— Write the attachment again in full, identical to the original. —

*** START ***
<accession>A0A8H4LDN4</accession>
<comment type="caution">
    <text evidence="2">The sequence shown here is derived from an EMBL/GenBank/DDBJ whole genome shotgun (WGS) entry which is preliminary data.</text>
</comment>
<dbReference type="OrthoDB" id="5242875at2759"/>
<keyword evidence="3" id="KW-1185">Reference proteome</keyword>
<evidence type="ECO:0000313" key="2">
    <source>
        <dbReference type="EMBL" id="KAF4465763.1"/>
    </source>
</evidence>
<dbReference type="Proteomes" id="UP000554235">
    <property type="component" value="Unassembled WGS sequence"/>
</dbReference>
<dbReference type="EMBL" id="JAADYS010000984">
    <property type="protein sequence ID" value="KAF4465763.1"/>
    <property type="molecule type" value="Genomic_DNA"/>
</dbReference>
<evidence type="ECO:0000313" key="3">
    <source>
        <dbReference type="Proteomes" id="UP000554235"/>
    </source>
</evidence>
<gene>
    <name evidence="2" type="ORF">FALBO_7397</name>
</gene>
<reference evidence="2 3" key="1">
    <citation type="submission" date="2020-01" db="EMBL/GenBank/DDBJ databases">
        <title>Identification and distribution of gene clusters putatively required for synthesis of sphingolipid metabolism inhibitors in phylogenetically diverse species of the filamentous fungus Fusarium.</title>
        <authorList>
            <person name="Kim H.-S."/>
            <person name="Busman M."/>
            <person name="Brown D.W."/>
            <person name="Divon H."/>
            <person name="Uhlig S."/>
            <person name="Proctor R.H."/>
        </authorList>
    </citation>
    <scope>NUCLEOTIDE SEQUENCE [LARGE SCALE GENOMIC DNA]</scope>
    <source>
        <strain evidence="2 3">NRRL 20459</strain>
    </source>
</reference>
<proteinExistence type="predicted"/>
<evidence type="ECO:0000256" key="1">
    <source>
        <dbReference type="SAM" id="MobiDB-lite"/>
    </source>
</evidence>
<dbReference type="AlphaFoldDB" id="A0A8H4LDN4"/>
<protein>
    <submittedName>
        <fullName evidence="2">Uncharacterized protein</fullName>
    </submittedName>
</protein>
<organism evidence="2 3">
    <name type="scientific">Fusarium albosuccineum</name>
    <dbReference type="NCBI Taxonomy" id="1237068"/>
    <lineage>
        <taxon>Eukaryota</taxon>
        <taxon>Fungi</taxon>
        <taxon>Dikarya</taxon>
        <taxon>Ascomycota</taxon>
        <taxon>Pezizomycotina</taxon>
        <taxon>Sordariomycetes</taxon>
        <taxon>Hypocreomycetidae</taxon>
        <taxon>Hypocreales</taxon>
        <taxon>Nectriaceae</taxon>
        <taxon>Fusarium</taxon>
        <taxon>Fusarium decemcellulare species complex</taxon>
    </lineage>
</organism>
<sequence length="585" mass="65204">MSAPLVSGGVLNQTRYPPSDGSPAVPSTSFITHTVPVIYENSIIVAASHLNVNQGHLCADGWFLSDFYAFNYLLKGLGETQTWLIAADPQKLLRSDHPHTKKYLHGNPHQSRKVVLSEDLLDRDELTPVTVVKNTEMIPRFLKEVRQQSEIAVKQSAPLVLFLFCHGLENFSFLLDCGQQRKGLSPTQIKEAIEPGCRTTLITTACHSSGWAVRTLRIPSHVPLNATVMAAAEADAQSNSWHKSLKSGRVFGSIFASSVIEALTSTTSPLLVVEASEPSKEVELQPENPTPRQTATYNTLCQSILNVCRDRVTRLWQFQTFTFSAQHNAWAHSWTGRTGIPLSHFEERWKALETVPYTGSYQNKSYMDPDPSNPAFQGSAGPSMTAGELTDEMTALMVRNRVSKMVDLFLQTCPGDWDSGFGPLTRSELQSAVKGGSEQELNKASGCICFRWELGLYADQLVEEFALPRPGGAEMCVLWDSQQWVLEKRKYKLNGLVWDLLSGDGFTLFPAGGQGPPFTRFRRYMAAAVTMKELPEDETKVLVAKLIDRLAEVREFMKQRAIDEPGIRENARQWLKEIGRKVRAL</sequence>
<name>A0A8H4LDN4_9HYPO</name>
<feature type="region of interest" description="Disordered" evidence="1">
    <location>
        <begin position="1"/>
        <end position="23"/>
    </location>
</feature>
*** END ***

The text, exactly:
<accession>A0A8H4LDN4</accession>
<comment type="caution">
    <text evidence="2">The sequence shown here is derived from an EMBL/GenBank/DDBJ whole genome shotgun (WGS) entry which is preliminary data.</text>
</comment>
<dbReference type="OrthoDB" id="5242875at2759"/>
<keyword evidence="3" id="KW-1185">Reference proteome</keyword>
<evidence type="ECO:0000313" key="2">
    <source>
        <dbReference type="EMBL" id="KAF4465763.1"/>
    </source>
</evidence>
<dbReference type="Proteomes" id="UP000554235">
    <property type="component" value="Unassembled WGS sequence"/>
</dbReference>
<dbReference type="EMBL" id="JAADYS010000984">
    <property type="protein sequence ID" value="KAF4465763.1"/>
    <property type="molecule type" value="Genomic_DNA"/>
</dbReference>
<evidence type="ECO:0000313" key="3">
    <source>
        <dbReference type="Proteomes" id="UP000554235"/>
    </source>
</evidence>
<gene>
    <name evidence="2" type="ORF">FALBO_7397</name>
</gene>
<reference evidence="2 3" key="1">
    <citation type="submission" date="2020-01" db="EMBL/GenBank/DDBJ databases">
        <title>Identification and distribution of gene clusters putatively required for synthesis of sphingolipid metabolism inhibitors in phylogenetically diverse species of the filamentous fungus Fusarium.</title>
        <authorList>
            <person name="Kim H.-S."/>
            <person name="Busman M."/>
            <person name="Brown D.W."/>
            <person name="Divon H."/>
            <person name="Uhlig S."/>
            <person name="Proctor R.H."/>
        </authorList>
    </citation>
    <scope>NUCLEOTIDE SEQUENCE [LARGE SCALE GENOMIC DNA]</scope>
    <source>
        <strain evidence="2 3">NRRL 20459</strain>
    </source>
</reference>
<proteinExistence type="predicted"/>
<evidence type="ECO:0000256" key="1">
    <source>
        <dbReference type="SAM" id="MobiDB-lite"/>
    </source>
</evidence>
<dbReference type="AlphaFoldDB" id="A0A8H4LDN4"/>
<protein>
    <submittedName>
        <fullName evidence="2">Uncharacterized protein</fullName>
    </submittedName>
</protein>
<organism evidence="2 3">
    <name type="scientific">Fusarium albosuccineum</name>
    <dbReference type="NCBI Taxonomy" id="1237068"/>
    <lineage>
        <taxon>Eukaryota</taxon>
        <taxon>Fungi</taxon>
        <taxon>Dikarya</taxon>
        <taxon>Ascomycota</taxon>
        <taxon>Pezizomycotina</taxon>
        <taxon>Sordariomycetes</taxon>
        <taxon>Hypocreomycetidae</taxon>
        <taxon>Hypocreales</taxon>
        <taxon>Nectriaceae</taxon>
        <taxon>Fusarium</taxon>
        <taxon>Fusarium decemcellulare species complex</taxon>
    </lineage>
</organism>
<sequence length="585" mass="65204">MSAPLVSGGVLNQTRYPPSDGSPAVPSTSFITHTVPVIYENSIIVAASHLNVNQGHLCADGWFLSDFYAFNYLLKGLGETQTWLIAADPQKLLRSDHPHTKKYLHGNPHQSRKVVLSEDLLDRDELTPVTVVKNTEMIPRFLKEVRQQSEIAVKQSAPLVLFLFCHGLENFSFLLDCGQQRKGLSPTQIKEAIEPGCRTTLITTACHSSGWAVRTLRIPSHVPLNATVMAAAEADAQSNSWHKSLKSGRVFGSIFASSVIEALTSTTSPLLVVEASEPSKEVELQPENPTPRQTATYNTLCQSILNVCRDRVTRLWQFQTFTFSAQHNAWAHSWTGRTGIPLSHFEERWKALETVPYTGSYQNKSYMDPDPSNPAFQGSAGPSMTAGELTDEMTALMVRNRVSKMVDLFLQTCPGDWDSGFGPLTRSELQSAVKGGSEQELNKASGCICFRWELGLYADQLVEEFALPRPGGAEMCVLWDSQQWVLEKRKYKLNGLVWDLLSGDGFTLFPAGGQGPPFTRFRRYMAAAVTMKELPEDETKVLVAKLIDRLAEVREFMKQRAIDEPGIRENARQWLKEIGRKVRAL</sequence>
<name>A0A8H4LDN4_9HYPO</name>
<feature type="region of interest" description="Disordered" evidence="1">
    <location>
        <begin position="1"/>
        <end position="23"/>
    </location>
</feature>